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federal panel of the United States Court of Appeals for the District of Columbia sided 2-1 with the Democrats..., not really

Donald J. Trump, et al. (appellants) v. Mazars USA, LLP. 134 pp. (too much?)

This is hardly the first subpoena Congress has issued--legislative subpoenas are older than our country itself--and the parties draw upon the historical record to support their claims. Accordingly, before digging into the details of this case, we think it necessary to place the challenged subpoena in historical context.

The story of legislative subpoenas extends all the way back to the "emergence of [the English] Parliament"
Time will tell whether the Department's prediction is accurate. At present, however, we have no need to consider that hypothetical scenario because the only subpoena currently before us is the one directed at Mazars. And to be clear, neither the Trump Plaintiffs nor the Department has argued that compliance with that subpoena risks unconstitutionally burdening the President's core duties.

Nor could they. It is Mazars, a third-party, that will retrieve and organize the relevant information; the subpoena seeks non-confidential records in which the President has asserted no proprietary or evidentiary protections ; and Mazars, not the President, risks contempt through non-compliance. To be sure, monitoring Mazars's compliance with the subpoena might require some presidential time and attention. But as the Supreme Court made clear in Clinton v. Jones, a "burden [on] the time and attention of the Chief Executive," standing alone, "is not sufficient to establish a violation of the Constitution." 520 U.S. at 703.

Though our journey has been long, we find ourselves at the end of a familiar tale. A congressional committee, as committees have done repeatedly over the past two centuries, issued an investigative subpoena, and the target of that subpoena, questioning the committee's legislative purpose, has asked a court to invalidate it. The fact that the subpoena in this case seeks information that concerns the President of the United States adds a twist, but not a surprising one: disputes between Congress and the President are a recurring plot in our national story. And that is precisely what the Framers intended. As Justice Brandeis wrote, "[t]he doctrine of the separation of powers was adopted . . . not to promote efficiency but to preclude the exercise of arbitrary power." Myers v. United States, 272 U.S. 52, 293 (1926) (Brandeis, J., dissenting). "The purpose," he explained, "was not to avoid friction, but, by means of the inevitable friction incident to the distribution of the governmental powers among three departments, to save the people from autocracy." Id. Having considered the weighty interests at stake in this case, we conclude that the subpoena issued by the Committee to Mazars is valid and enforceable. We affirm the district court's judgment in favor of the Oversight Committee and against the Trump Plaintiffs. So ordered.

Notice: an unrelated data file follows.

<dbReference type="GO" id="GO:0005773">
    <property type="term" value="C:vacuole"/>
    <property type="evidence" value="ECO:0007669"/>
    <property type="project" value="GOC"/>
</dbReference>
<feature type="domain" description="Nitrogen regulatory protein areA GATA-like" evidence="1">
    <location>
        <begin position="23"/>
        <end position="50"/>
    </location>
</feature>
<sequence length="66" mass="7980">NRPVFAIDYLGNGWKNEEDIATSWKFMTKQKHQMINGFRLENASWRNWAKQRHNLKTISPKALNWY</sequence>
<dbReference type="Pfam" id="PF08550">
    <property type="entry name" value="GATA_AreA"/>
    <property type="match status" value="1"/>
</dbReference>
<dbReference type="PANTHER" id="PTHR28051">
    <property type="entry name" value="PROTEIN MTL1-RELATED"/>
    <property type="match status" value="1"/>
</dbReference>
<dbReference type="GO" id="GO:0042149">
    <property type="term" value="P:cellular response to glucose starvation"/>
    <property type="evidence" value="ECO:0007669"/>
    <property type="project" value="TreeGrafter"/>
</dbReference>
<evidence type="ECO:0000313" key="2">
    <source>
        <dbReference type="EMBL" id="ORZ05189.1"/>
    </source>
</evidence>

RAO dissenting, pp 67-134, "A subpoena's force extends beyond its recipient" yadda yadda

archived May 2019 deadline
Judge OKs House Oversight! Subpoena of Trump Finances
Hizzoner also liberally cites elements of Watkins to justify the "informing function" of Congress ...

Diversity is the key to economic and political evolution.

by Cat on Sat Oct 12th, 2019 at 04:31:31 AM EST
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